Drug overdose is the leading cause of accidental death for adults in Rhode Island, claiming multiple lives each week. The Naloxone and Overdose Prevention Education Program of Rhode Island, NOPE-RI, is a program of the RI Disaster Medical Assistance Team and Medical Reserve Corps (RI DMAT/MRC) whose mission is to leverage the RI DMAT/MRC volunteer base to provide opioid overdose prevention education and and support movement building. We recruit, train, and deploy volunteers to educate Rhode Islanders about addiction, overdose prevention, and the use of the naloxone (Narcan).
RI MRC identifies, trains, and organizes local healthcare volunteers able to assist in both large-scale state emergencies and/or smaller community based public health initiatives. With over 1500 registered volunteer health professionals and non-medical volunteers, including all NOPE-RI trainers, the RI MRC is an integral part of preparedness and response activities within the State of Rhode Island. Sponsored by RI DMAT, the 501c3 organization strives to meet the needs of its members and the community by offering emergency training and response exercises on a regular basis, in the form of field hospital operations at mass gathering events across the State. The goal of these events is aimed at training medical health professional volunteers to prepare for and respond to public health and emergency response disasters by providing hospital level care to participants and spectators. RIDMAT/MRC's participation at these events alleviates surge on local EMS services and area hospitals. RI MRC aims to provide support to public health initiatives across the state in order to improve the health and wellness of Rhode Island, ultimately reducing the vulnerability of the population to disaster risk and improving response efforts.
Preventing drug abuse is one of the seven priorities of the Surgeon General's National Prevention Strategy and overdose prevention is a particularly high priority for RI. We collaborate with strategic partners across the state in order to address these issues, including HEALTH, BHDDH, DOC, State Police, municipal law enforcement, URI, Lifespan, and other not-for-profit organizations. These partnerships facilitate the pooling of materials, resources, best practices, advocacy, and person power to enact wide-ranging community change. With a focus on public safety and healthcare professionals, we create and compile training curricula and resource material that assist agencies, organizations, and individuals in implementing simple, cost-effective, evidence-based strategies to combat the epidemic of opioid abuse and overdose.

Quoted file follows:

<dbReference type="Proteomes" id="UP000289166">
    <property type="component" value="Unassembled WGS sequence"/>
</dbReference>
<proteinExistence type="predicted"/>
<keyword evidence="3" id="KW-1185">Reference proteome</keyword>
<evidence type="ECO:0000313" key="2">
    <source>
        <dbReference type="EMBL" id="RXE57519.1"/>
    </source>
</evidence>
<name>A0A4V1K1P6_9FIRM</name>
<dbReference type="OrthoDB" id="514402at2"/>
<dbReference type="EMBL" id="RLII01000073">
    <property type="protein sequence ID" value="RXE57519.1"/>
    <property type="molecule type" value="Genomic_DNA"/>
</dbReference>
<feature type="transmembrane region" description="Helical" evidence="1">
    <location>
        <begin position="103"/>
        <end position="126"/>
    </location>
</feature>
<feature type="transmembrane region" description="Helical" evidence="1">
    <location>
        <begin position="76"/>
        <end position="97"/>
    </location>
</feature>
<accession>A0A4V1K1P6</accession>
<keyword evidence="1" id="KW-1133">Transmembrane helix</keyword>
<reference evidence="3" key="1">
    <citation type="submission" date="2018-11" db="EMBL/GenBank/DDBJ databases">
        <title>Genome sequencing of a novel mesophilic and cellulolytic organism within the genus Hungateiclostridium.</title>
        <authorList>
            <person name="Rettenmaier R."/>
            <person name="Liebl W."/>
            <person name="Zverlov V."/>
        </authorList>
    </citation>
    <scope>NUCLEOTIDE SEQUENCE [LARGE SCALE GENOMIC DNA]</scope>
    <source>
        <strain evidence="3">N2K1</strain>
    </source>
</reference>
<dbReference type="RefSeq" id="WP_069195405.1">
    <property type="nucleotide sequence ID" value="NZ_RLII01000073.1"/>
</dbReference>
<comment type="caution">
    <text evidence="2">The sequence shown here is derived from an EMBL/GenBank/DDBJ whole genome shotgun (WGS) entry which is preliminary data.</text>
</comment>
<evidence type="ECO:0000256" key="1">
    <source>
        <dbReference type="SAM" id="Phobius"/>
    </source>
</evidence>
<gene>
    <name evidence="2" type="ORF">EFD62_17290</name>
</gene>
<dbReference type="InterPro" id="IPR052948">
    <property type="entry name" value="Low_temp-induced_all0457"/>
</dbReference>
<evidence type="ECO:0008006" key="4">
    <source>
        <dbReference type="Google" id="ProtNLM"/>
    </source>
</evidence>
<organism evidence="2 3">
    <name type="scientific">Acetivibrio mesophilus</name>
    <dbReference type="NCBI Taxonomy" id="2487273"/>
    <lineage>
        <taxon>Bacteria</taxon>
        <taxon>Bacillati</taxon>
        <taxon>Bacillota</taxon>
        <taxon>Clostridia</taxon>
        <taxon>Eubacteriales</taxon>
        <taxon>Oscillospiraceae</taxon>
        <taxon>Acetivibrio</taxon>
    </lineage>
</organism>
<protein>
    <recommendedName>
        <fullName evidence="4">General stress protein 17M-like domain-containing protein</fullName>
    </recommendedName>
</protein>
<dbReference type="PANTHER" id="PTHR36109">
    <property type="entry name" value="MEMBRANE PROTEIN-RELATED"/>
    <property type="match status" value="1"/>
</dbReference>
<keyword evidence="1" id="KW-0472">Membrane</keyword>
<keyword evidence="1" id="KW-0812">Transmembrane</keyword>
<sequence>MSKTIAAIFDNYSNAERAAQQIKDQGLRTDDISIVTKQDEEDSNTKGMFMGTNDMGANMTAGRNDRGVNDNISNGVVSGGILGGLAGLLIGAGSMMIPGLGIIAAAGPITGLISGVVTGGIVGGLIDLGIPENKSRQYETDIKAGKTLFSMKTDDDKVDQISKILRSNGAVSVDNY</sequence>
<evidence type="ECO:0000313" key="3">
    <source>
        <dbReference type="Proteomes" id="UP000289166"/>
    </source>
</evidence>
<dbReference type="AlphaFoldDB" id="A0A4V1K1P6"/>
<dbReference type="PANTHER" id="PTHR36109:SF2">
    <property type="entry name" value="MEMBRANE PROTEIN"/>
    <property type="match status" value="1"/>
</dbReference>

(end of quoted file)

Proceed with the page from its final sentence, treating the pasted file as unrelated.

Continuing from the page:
Our programming includes overdose prevention, recognition, and response training, specifically targeted towards law enforcement and public safety professionals, primary care providers, behavioral healthcare providers, corrections, and others. In addition to our in-person education, we serve as a clearinghouse for naloxone and overdose prevention training resources in the state, as well as encouraging and supporting efforts to expand access to naloxone.
Opioid overdose, involving both prescription pain medications and street drugs, is an issue that impacts all RI residents, regardless of socio-economic status, race, age or gender. Most overdose fatalities are preventable if bystanders have appropriate training and are prepared to respond in an effective manner. Medical providers can help mitigate this risk by engaging in abuse/overdose risk determination and prescribing, or co-prescribing, naloxone to patients at risk. Some of the most needed work is bringing this issue to the forefront for communities that have historically been hesitant to recognize overdose as "their problem too." We work to support these efforts and ensure that all Rhode Islanders have the tools they need to prevent, recognize, and respond to opioid overdose.
"RI MRC is part of the national network of dedicated volunteers and leaders engaged in local communities across the nation whose missions are to strengthen public health, improve the response to emergencies, and build resiliency," said CAPT Rob Tosatto, Director of the Division of the Civilian Volunteer Medical Reserve Corps. "With the challenges we face today, we must constantly look for sustainable and cost effective ways to improve health and safety while reducing disaster and health risks." By drawing on the same robust volunteer base that fueled the successful H1N1 vaccination clinics in 2009-2010, NOPE-RI strives to serve as a model for the disaster medical community as they rethink their role both acute and ongoing public health emergencies.